Easy Changes You Can Make Today To Help Reduce Your Carbon Footprint

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17Apr

You’ve decided you want to lower your carbon footprint. But how?

It can feel overwhelming—after all, you’re just one person. Reducing atmospheric carbon should be the entire world’s concern. Still, it starts with individual people doing their part. You can make a difference.

Eating

Changing the way you purchase and use food is one of the simplest ways to lower your carbon footprint.

Eat Local

Instead of heading to a chain grocery store, get your food from local sources as often as you can. While it’s true that you can’t find locally grown Pop-Tarts, you can probably find farms in your area that sell meat and produce.

Search for farms in your area. Go to local farmers’ markets. You might even find foods that surprise you, like local olive oil, jam, honey, and more. You’ll know that gas-guzzling trucks didn’t transport your food across the country (or from other countries).

Here’s another bonus: Since you purchase local produce when it’s in season, it tastes better.

Don’t Waste

Food waste is a problem that arose along with modern life. In the past, and in some places even today, it would have been unthinkable. Nowadays, it’s easy to let things rot in your fridge before you remember to eat them.

Keep track of the food you already have, and make a point to use it in creative ways before it goes bad. Meal planning can help in this area. And always eat your leftovers.

Clothing

Skip Cheap Trends

Inexpensive clothes that follow current trends aren’t made to last. Called fast fashion, they live up to their name: They deteriorate fast and often look dated within months. Classic, higher-priced clothing is a more significant investment but costs less over time.

Go Thrifting and Buy Vintage

The easiest, least expensive way to reduce your carbon footprint in the fashion realm is to buy used clothing. Some people worry that it’s dirty, but there’s a simple solution: Just wash it. Others fear that used clothing will already be worn out, but you’d be surprised what people get rid of. If you go thrifting regularly, you’ll find barely-used clothes that people donated after only a few wears.

Buying

Minimalism

Give minimalism a try. If you follow lifestyle trends, you’ve probably heard of Marie Kondo, an organization expert. She advises people to pare down their possessions. Her advice is to keep only items that are regularly used or spark joy.

Reusable Bags

Why collect or throw away hundreds of plastic bags a year when you can use the same cloth bags over and over again?

Packaging

Choose items that have less packaging instead of more. Buying in bulk often helps with this by reducing the proportion of packaging to product.

At Home

Light Bulbs

Use LED bulbs. They cost a bit more when you purchase them, but they last far longer than incandescent bulbs while using less energy.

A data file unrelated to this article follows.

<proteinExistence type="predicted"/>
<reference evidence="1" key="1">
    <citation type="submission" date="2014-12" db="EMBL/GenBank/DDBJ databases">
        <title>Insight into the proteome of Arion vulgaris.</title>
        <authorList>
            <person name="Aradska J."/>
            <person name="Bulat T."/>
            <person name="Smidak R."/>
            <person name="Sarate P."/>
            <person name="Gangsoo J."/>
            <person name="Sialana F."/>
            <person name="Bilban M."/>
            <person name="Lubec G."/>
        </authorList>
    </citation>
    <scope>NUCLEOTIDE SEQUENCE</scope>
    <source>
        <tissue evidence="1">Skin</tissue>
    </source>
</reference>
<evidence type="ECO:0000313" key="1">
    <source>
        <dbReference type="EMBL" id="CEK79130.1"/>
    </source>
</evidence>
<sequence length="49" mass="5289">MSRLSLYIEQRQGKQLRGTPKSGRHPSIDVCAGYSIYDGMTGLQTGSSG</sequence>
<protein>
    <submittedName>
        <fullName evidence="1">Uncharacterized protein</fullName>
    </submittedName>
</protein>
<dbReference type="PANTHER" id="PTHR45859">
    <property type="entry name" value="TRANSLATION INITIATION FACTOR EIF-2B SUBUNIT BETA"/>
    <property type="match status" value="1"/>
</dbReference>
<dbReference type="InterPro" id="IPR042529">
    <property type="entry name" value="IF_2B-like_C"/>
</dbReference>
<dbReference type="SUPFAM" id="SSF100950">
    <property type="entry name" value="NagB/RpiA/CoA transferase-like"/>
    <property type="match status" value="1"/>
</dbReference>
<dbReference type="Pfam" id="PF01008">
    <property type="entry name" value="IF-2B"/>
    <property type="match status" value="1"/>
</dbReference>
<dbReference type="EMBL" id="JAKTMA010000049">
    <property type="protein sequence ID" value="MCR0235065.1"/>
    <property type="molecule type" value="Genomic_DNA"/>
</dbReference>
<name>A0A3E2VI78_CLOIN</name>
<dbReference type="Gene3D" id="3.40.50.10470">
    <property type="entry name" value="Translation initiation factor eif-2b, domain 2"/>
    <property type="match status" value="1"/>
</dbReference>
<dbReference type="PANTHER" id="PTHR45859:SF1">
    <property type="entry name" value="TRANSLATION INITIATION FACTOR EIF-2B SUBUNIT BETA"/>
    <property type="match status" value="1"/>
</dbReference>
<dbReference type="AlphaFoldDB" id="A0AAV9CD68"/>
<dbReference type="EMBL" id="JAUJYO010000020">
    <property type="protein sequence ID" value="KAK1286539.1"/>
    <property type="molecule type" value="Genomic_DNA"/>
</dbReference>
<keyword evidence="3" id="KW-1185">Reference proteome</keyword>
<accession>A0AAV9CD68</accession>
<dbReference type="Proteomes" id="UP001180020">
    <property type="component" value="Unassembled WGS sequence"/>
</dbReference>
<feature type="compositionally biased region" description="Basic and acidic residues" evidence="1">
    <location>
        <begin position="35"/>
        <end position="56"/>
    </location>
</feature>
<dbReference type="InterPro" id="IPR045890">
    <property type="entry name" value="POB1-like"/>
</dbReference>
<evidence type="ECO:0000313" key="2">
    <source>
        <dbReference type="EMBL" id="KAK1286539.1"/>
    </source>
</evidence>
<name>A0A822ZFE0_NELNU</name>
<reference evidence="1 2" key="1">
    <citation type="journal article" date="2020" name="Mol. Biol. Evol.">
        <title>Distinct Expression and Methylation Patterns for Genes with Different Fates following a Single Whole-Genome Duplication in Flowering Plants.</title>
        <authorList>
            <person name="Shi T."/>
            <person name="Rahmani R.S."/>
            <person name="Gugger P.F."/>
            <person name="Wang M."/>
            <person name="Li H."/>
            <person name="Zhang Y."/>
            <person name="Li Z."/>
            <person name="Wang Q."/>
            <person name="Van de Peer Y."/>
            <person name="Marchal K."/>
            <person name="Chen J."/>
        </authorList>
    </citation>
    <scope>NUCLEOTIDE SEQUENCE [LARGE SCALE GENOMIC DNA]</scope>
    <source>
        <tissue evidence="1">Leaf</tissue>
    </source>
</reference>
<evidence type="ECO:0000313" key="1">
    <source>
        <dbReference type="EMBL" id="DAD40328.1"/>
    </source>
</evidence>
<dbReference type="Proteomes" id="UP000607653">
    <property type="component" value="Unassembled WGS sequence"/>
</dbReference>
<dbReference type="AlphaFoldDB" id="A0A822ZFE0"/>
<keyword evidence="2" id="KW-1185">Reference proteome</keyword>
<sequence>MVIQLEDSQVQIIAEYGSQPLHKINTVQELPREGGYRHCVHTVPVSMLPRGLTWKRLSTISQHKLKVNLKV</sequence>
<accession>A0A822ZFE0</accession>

Lights Off and Electronics Unplugged

When you were a kid, your parents probably chastised you if you left the lights on when leaving a room. They had a good reason! Even LED bulbs eat up energy. There’s no good reason to leave them on when you’ve left the room.

You should also unplug electronics when you aren’t using them—even if you’ve turned them off. Many people are surprised to learn that, even when you’ve pressed the off button, electronics still take up energy if you leave them plugged in.

Water

  • Turn your water heater down to 120 F°.
  • Install low-flow showerheads.
  • Shorten your showers.
  • Wash your clothes in cold water.

Heating and Cooling

The human ability to control our environmental temperature is pretty new, and people survived long before we could do it.

  • Turn down your thermostat.
  • Don’t turn your air conditioning too low.
  • If you’re hot, use fans. They don’t gobble up much energy.

Driving

Drive Less

Depending on where you live, you might need to drive. But you can still cut down on how much. Even if you live in the middle of nowhere, running all your errands at once will reduce driving time.

If you live in an area where you can take public transportation or walk to destinations, do so. As a bonus, walking might improve your health.

Cruise Control

Breaking and acceleration use more gas. Cruise control will allow you to keep at a steady speed without constant adjustments.

Car Care

Car care reduces your carbon footprint in multiple ways, but here are two:

  • You won’t have to get repairs as often—which means you won’t need to replace parts as often.
  • If your car uses gas, a car in tip-top shape will stay gas-efficient longer.

Steer Clear of Traffic

The longer you sit in traffic, the more gas your car wastes. Apps like Waze or Google Maps can often help you avoid traffic jams by directing you to alternate routes.

Flying

The simplest way to reduce your flight-related carbon footprint is to skip it entirely. However, if you can’t avoid flying, choose nonstop flights. Since they don’t divert to an unnecessary location before arriving at your final destination, they use less fuel.

Conclusion

Though there are complicated or expensive ways to lower your carbon footprint—like starting your own garden or buying an electric car—they’re not the easiest things to do. If you can’t manage huge steps, you can still do lots of little things. Taking even just some of the steps above will significantly lower your carbon footprint.

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